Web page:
Next Friday is Earth Day, a time we stop and thank mother nature as we try to help clean up our planet. With help from E.O. Wilson’s Biodiversity Foundation, Apple has a lot of content that you can build a lesson around with everything from conserving water and understanding ecosystems to climate change and how important keystone species are. It all comes together with the backyard Bioblitz, an activity where kids investigate and document the fauna and flora all around us.
Learning the state capitals, shapes and locations is now a matter of playing rather than rote memorization. That’s because Stack the States makes it into a game with a state-shaped avatar to help kids learn the ins and outs of the 50 states. In addition to animations and interactive elements the app has high-resolution images of the important landmarks for everything from Alaska to Wyoming. There’s a free Lite version, but the full app costs $1.99 and works with Android and iPads.
Few educational apps fulfill the promise of the iPad more than Osmo, which just gets more and more interesting as time goes on. Aimed at the smallest learners in a school, Osmo works with all iPads and includes a reflector stand that works with the software and small manipulative materials that help to integrate the lesson. The kit comes with Numbers (to explore early math concepts), Tangrams (making shapes from small geometric figures), Words (which lets you write out things with small characters), Newton (that turns anything into a digital pachinko machine) and Masterpiece (for creating artwork). The Starter kit costs $79, which the Genius kit goes for $99.
The latest version of Reading Rainbow, the Skybrary School Edition is perfect for teaching and motivating kids to read. Aimed at elementary school early learners, the school edition includes access to more than 500 books as well as video clips, classroom lesson plans and assessments with open-ended questions that probe reading comprehension. It lets students read when they want to while teachers can sneak a peek as to how often kids are actually reading. An annual license costs $179 per classroom (for up to 35 students) or $1,450 (for up to 350 students), but there’s a 30-day trial.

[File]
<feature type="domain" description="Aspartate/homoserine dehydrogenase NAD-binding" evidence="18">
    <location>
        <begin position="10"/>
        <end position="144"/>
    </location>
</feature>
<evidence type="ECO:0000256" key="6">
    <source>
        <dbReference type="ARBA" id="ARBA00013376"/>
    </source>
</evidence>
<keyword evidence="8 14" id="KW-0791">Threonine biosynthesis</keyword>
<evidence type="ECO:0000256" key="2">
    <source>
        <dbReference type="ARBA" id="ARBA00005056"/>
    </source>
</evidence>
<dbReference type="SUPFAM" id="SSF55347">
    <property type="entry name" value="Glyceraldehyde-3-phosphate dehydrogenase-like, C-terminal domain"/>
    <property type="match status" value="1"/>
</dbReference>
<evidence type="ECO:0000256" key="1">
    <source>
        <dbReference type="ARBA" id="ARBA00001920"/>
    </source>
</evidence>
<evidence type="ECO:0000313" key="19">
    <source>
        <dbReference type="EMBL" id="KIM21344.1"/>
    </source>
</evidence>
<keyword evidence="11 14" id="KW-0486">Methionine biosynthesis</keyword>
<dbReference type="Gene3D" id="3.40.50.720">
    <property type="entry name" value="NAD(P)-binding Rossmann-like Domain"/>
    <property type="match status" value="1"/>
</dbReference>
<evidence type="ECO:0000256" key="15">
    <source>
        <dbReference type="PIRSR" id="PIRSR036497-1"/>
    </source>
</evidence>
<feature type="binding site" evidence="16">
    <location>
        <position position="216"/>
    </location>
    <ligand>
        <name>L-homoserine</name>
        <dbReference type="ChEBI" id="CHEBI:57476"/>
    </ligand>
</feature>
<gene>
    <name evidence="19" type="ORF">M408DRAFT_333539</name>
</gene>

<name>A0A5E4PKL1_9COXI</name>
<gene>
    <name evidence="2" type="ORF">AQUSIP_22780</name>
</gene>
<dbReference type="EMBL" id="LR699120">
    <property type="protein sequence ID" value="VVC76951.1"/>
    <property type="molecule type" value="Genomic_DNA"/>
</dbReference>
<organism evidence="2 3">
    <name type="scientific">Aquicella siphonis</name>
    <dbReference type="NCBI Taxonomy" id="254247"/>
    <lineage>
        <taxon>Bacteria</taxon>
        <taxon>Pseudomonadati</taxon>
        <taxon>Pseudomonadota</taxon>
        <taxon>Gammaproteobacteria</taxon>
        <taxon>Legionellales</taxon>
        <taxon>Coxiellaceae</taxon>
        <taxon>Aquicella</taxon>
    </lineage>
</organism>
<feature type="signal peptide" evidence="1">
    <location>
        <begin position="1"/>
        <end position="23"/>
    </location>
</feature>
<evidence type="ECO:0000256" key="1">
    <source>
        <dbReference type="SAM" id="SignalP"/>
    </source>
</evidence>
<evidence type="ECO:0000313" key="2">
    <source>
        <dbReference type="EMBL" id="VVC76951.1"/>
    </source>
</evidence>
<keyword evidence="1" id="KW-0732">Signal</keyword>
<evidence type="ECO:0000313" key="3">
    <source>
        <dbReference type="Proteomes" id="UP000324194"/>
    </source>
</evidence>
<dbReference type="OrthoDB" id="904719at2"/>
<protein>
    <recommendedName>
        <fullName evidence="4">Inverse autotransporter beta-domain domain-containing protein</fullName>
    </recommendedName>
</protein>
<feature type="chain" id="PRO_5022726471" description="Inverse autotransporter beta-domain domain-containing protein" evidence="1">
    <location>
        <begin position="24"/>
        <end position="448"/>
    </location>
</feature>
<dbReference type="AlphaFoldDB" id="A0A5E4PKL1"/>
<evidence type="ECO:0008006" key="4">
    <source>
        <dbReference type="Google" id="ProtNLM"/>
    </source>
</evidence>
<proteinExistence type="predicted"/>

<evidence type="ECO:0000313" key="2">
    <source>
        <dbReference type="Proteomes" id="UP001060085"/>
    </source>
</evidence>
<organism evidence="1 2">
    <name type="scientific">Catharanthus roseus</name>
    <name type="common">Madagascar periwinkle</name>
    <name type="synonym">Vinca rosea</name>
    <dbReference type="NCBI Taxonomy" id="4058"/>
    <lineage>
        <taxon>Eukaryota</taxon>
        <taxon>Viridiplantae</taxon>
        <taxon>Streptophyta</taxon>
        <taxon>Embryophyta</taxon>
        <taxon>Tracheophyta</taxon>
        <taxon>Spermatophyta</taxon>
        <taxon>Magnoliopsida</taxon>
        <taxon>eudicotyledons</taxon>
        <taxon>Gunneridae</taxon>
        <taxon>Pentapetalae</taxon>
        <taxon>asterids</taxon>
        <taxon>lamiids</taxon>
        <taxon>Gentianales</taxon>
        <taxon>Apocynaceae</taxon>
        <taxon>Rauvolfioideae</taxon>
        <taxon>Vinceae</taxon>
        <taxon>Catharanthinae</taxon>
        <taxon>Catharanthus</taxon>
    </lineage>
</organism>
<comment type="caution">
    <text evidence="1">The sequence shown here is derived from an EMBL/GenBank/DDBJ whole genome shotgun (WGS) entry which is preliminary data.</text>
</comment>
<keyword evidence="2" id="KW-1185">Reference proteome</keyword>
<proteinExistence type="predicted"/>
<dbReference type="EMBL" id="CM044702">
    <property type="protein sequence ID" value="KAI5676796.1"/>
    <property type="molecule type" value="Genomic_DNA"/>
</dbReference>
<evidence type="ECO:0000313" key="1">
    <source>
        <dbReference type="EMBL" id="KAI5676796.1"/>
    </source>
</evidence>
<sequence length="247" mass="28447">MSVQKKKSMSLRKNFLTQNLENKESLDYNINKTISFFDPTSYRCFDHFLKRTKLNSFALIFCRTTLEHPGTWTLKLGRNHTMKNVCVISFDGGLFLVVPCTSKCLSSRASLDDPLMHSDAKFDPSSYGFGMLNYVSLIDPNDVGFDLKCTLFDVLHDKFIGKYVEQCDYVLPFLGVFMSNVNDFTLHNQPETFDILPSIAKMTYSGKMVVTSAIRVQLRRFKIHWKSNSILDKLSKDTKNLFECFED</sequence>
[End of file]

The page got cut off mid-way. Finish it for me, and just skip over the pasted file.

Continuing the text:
With a slew of dynamic and interactive classroom devices, why use boring static documents? Knomadix can liven them up, transforming flat into multi-layered interactive material that can help get and keep a child’s attention. The Android apps can help create everything from interactive worksheets that self-grade to educational games that can help with instruction and deepen understanding. There’s a free trial with sample lessons.
DimensionU’s online edu-games are now available on Android slates and smartphones. The company continues to focus on math and literacy skills aimed at third-through-ninth graders, but the new software opens a new, well, dimension for teachers at Android-centric schools. At the moment, DimensionU has hundreds of games for individuals and groups and teachers can get a trial account.
Dissecting is becoming a virtual task, but the Antomage Table takes this to its logical conclusion with a full-body imaging system that uses a pair of 35-inch display panels to show a virtual cadaver. They add up to an 87- by 28-inch work surface that shows 3,840 by 1,080 resolution and lets students see the difference between a pancreas and a gall bladder. At $70,000 with a digital library of more than 500 clinical examples, the Anatomage Table isn’t cheap, but it has everything for digital dissections, except the smell of formaldehyde.
Turnitin’s Revision Assistant takes advantage of a very important part of the writing process: revising an original to polish and finish it. Aimed at sixth through twelfth graders, Revision Assistant provides valuable feedback that appear in the margins next to highlighted text. The most interesting aspect of the program is the unique Signal Check that provides a visual record of the work’s language, focus, use of evidence and organization.
The latest online curriculum comes from Kids Discover Online, a repository of online science and social studies content. Because it’s browser-based, Kids Discover can work with just about any recent computer and delivers 100 common topics with material at three different reading levels that range from ancient Greek to ecology. Aimed at K-through-8th grade, the service starts with the latest news items in each area and the content is chock full of interactive elements, infographics and visual representations of the relationships between topics.